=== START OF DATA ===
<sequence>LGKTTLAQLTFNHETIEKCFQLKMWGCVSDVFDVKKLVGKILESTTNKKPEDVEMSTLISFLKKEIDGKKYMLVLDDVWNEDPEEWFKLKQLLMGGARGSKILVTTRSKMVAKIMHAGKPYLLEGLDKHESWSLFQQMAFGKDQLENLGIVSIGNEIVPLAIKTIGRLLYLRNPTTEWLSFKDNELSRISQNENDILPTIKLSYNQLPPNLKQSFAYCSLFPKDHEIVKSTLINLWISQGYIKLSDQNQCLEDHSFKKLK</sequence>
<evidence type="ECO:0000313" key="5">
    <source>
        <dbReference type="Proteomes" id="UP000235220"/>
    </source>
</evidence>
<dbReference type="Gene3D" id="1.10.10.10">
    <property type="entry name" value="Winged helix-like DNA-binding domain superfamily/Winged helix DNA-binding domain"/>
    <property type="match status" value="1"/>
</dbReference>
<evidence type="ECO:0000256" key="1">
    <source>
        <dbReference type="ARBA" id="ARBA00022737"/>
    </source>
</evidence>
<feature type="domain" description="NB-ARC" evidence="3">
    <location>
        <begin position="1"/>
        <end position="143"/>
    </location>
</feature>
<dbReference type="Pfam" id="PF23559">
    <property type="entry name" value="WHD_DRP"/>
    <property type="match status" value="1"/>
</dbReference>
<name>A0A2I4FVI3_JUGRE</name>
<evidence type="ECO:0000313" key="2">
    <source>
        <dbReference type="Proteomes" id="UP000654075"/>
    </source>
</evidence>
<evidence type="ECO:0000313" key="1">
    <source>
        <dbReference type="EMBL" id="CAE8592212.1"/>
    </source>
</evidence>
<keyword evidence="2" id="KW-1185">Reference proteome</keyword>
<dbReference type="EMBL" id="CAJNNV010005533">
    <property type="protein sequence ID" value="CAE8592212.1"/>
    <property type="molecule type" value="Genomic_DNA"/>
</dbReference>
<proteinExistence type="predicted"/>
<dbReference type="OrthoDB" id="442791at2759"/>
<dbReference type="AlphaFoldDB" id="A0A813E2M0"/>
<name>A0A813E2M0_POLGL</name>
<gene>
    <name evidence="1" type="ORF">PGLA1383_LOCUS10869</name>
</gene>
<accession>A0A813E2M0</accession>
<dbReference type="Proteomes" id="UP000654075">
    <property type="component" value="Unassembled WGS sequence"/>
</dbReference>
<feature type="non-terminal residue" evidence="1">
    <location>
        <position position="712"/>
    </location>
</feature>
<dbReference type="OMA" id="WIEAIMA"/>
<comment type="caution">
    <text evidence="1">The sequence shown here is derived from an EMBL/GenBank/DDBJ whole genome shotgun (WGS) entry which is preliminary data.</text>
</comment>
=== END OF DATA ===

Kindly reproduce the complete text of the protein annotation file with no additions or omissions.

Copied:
<sequence>LGKTTLAQLTFNHETIEKCFQLKMWGCVSDVFDVKKLVGKILESTTNKKPEDVEMSTLISFLKKEIDGKKYMLVLDDVWNEDPEEWFKLKQLLMGGARGSKILVTTRSKMVAKIMHAGKPYLLEGLDKHESWSLFQQMAFGKDQLENLGIVSIGNEIVPLAIKTIGRLLYLRNPTTEWLSFKDNELSRISQNENDILPTIKLSYNQLPPNLKQSFAYCSLFPKDHEIVKSTLINLWISQGYIKLSDQNQCLEDHSFKKLK</sequence>
<evidence type="ECO:0000313" key="5">
    <source>
        <dbReference type="Proteomes" id="UP000235220"/>
    </source>
</evidence>
<dbReference type="Gene3D" id="1.10.10.10">
    <property type="entry name" value="Winged helix-like DNA-binding domain superfamily/Winged helix DNA-binding domain"/>
    <property type="match status" value="1"/>
</dbReference>
<evidence type="ECO:0000256" key="1">
    <source>
        <dbReference type="ARBA" id="ARBA00022737"/>
    </source>
</evidence>
<feature type="domain" description="NB-ARC" evidence="3">
    <location>
        <begin position="1"/>
        <end position="143"/>
    </location>
</feature>
<dbReference type="Pfam" id="PF23559">
    <property type="entry name" value="WHD_DRP"/>
    <property type="match status" value="1"/>
</dbReference>
<name>A0A2I4FVI3_JUGRE</name>
<evidence type="ECO:0000313" key="2">
    <source>
        <dbReference type="Proteomes" id="UP000654075"/>
    </source>
</evidence>
<evidence type="ECO:0000313" key="1">
    <source>
        <dbReference type="EMBL" id="CAE8592212.1"/>
    </source>
</evidence>
<keyword evidence="2" id="KW-1185">Reference proteome</keyword>
<dbReference type="EMBL" id="CAJNNV010005533">
    <property type="protein sequence ID" value="CAE8592212.1"/>
    <property type="molecule type" value="Genomic_DNA"/>
</dbReference>
<proteinExistence type="predicted"/>
<dbReference type="OrthoDB" id="442791at2759"/>
<dbReference type="AlphaFoldDB" id="A0A813E2M0"/>
<name>A0A813E2M0_POLGL</name>
<gene>
    <name evidence="1" type="ORF">PGLA1383_LOCUS10869</name>
</gene>
<accession>A0A813E2M0</accession>
<dbReference type="Proteomes" id="UP000654075">
    <property type="component" value="Unassembled WGS sequence"/>
</dbReference>
<feature type="non-terminal residue" evidence="1">
    <location>
        <position position="712"/>
    </location>
</feature>
<dbReference type="OMA" id="WIEAIMA"/>
<comment type="caution">
    <text evidence="1">The sequence shown here is derived from an EMBL/GenBank/DDBJ whole genome shotgun (WGS) entry which is preliminary data.</text>
</comment>